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Subscribe to this list via RSS Blog posts tagged in Winter Solstice

Posted by on in Culture Blogs
Leaving a Legacy: Winter Solstice


Sun and then rain and then sun and then rain. Everything is beautiful, fresh and green after a relatively dry June - the rain has finally come. Flocks of white sulfur-crested cockatoos careen in the morning shower, revelling in the morning light as the sun glints off their plumage. As the sun breaks through again, the breeze stirs the branches of the eucalypts causing heavy drops to shower down like diamonds. My tabby cat carefully pads his way through the weeds of my front garden, stopping to sniff a long green tendril and his coat shivers when the droplets leftover from the latest shower dribble onto his back. 


This is winter solstice in Australia. Or one version of it, anyway. 

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Posted by on in Culture Blogs
The World's Oldest Solstice Ritual

Remember when New Age discovered the Winter Solstice? Christmas Lite, without the baggage.

As a pagan, I grew to resent this. Not that the sunsteads—solstices—belong to us; they're a common inheritance. But don't be telling me about solstices, now. Some of us have been keeping them since, oh, the end of the last Ice Age or so, thank you very much. If not longer.

Somewhere around the third self-satisfied little sermon, I'd had enough, and started turning people into toads.

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Posted by on in Culture Blogs
Cowan Yule

The single best defense against Christmas is a good Yule.

I sometimes worry that I live too much in the pagan ghetto. Most of my friends are pagan; I live in a pagan home, immersed from day to day and from season to season in pagan culture. I know that there's a wide world of non-pagans out there. But after all these years, I also know who my people are, where my home is, and what my work is.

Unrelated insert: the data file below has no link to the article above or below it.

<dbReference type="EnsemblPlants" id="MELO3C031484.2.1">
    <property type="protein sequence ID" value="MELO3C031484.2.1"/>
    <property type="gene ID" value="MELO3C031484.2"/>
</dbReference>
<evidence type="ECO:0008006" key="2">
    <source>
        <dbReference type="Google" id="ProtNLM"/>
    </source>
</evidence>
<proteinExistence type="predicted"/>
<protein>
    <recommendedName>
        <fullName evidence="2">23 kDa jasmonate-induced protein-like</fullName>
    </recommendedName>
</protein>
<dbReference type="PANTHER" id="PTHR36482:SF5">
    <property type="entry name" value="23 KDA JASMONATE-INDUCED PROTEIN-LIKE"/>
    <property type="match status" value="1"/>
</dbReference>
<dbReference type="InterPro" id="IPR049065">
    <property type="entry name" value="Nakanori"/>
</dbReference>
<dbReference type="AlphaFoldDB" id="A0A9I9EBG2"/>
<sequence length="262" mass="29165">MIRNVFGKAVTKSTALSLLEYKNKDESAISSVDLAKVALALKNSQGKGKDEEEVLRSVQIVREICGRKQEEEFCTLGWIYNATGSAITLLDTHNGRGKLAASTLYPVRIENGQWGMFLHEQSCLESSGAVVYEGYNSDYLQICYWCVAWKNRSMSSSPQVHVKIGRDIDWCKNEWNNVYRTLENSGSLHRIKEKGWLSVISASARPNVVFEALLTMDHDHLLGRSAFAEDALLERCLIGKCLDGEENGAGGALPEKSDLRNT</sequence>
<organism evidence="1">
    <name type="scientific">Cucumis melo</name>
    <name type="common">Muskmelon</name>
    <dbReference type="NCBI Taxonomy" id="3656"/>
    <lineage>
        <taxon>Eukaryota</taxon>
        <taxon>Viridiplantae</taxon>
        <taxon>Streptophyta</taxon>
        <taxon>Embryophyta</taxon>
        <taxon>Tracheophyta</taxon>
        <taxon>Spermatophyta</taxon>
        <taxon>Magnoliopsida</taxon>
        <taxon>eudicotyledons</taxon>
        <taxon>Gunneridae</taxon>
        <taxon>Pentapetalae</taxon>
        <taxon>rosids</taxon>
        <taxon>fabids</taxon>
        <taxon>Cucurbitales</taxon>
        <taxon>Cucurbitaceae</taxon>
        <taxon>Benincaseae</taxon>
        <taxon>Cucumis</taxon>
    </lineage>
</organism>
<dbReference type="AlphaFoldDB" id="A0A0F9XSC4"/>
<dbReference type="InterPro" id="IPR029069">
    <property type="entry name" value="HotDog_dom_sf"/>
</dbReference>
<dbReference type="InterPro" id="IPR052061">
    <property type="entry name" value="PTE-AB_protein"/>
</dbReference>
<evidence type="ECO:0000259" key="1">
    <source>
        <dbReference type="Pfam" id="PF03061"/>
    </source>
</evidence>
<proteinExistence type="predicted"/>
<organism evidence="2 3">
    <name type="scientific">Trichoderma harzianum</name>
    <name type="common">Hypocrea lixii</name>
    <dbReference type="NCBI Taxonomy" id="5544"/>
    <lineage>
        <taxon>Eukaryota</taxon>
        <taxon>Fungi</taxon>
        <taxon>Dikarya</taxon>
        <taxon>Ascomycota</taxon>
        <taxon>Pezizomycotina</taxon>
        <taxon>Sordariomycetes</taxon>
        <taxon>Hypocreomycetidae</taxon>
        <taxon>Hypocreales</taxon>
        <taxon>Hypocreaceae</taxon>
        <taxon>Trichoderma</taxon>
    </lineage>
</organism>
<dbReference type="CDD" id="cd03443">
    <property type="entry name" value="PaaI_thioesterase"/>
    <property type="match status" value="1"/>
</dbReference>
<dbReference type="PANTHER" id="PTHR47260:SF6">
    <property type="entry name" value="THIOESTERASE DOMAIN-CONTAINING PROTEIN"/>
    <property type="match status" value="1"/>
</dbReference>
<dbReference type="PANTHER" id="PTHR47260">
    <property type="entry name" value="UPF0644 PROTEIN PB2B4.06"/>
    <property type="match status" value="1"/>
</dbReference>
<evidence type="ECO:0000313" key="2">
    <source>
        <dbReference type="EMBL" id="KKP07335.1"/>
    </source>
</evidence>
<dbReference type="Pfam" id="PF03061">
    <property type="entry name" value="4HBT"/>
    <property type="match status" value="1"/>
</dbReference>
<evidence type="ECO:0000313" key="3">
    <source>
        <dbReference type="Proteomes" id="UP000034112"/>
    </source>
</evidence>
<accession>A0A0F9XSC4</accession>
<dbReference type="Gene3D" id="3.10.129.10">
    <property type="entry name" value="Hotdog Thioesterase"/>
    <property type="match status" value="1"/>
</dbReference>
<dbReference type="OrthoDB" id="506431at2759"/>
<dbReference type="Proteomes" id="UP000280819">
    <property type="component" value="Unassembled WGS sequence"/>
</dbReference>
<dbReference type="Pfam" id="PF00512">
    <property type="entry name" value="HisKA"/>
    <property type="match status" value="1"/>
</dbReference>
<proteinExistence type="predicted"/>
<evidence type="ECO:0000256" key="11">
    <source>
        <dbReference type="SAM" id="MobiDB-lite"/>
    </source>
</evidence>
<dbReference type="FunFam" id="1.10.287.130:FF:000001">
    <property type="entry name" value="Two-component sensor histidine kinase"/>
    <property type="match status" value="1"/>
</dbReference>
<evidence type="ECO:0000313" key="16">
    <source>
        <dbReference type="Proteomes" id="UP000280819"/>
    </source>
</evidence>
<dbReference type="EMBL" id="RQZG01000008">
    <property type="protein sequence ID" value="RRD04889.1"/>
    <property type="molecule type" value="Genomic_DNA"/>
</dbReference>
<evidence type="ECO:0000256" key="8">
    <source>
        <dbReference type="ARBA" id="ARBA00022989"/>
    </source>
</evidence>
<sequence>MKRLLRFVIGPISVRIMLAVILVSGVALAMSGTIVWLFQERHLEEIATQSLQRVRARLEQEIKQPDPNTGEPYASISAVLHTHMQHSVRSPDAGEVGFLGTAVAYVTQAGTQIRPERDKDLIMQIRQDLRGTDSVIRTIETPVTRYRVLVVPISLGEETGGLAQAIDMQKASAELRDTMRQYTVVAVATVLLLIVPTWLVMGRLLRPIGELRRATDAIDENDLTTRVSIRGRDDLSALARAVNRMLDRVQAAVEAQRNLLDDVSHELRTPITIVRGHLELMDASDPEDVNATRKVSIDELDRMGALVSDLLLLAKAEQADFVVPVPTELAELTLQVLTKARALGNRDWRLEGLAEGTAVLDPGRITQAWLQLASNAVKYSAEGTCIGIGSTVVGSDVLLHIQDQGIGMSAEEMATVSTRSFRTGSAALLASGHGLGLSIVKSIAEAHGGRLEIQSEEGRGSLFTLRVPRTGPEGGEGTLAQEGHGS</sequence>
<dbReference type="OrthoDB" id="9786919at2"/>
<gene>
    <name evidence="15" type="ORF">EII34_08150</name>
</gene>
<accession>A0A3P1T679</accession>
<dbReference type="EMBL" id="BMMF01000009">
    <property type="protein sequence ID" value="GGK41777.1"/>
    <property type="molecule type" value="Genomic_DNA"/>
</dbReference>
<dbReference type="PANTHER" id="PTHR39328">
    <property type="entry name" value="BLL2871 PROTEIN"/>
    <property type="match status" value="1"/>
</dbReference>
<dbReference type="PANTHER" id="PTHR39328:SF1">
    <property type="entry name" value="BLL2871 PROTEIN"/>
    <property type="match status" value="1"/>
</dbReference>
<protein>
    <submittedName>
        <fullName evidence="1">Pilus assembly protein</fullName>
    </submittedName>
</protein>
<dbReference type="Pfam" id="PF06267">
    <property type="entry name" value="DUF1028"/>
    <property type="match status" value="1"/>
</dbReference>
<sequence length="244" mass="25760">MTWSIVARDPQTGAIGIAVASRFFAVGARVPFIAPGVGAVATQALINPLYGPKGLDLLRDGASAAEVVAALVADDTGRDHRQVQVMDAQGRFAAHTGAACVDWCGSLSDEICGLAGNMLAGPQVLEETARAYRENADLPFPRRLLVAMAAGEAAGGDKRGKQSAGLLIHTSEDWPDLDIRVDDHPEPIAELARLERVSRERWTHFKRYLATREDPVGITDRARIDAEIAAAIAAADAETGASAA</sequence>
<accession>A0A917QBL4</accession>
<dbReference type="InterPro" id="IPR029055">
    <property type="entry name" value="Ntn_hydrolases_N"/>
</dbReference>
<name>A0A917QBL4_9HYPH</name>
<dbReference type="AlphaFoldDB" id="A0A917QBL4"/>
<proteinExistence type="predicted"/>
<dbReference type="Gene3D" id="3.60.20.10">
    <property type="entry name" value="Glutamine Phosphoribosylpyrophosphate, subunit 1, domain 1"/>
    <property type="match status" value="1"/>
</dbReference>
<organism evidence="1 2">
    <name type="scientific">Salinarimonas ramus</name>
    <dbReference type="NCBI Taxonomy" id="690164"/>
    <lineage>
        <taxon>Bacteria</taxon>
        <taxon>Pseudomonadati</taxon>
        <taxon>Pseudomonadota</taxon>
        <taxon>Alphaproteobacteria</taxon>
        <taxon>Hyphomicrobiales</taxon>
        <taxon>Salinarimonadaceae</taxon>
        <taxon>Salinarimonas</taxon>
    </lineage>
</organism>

Midwinter's Eve our job is to bring the Sun up out of the Dark. We sing the Sun down, we light the fire; we dance, we sing, we keep the fire-watch through all the long night. 7:47 a. m. Midwinter's Day will find us out on the east pedestrian walkway of the Washington Avenue bridge, singing the Sun up out of the Mississippi Valley. December is on average the cloudiest month of our Minnesota year, when Earth and Sun hide themselves in their mysteries. But in those years when we actually see the Sun rise out of the river valley, with light and color flooding back into the world, well...that's Yule in little, and the joy of it continues for a full thirtnight of days, a year in miniature. Because we are who we are, we're part of something much larger than ourselves, something that would happen whether we were here to see it or not. It's something that we're privileged to take part in, and so long as we continue to do so, our people will continue to be. It's a joyous responsibility.

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Recent Comments - Show all comments
  • Steven Posch
    Steven Posch says #
    Thanks Cristina. Here in the US at least, Christmas is so massive that it can sometimes seem like a force of nature. I think it's
  • Cristina Potmesil
    Cristina Potmesil says #
    This comment, "Christmas is a human construct. If no one celebrated it, Christmas would cease to exist." is amazing. Thank you.

Posted by on in Culture Blogs

In the weeks leading up to December 24, my 8-year-old kept asking the same question. She asked it in as many different ways as she could, trying to tease out the information she was convinced I was withholding. She asked it after her choir's holiday concert, she asked it when she and her sister came shopping with me for gifts. She asked it as we made cookies, as we planned menus, even as we drove up to Boulder for a children's Solstice celebration. However she put it, the question remained the same: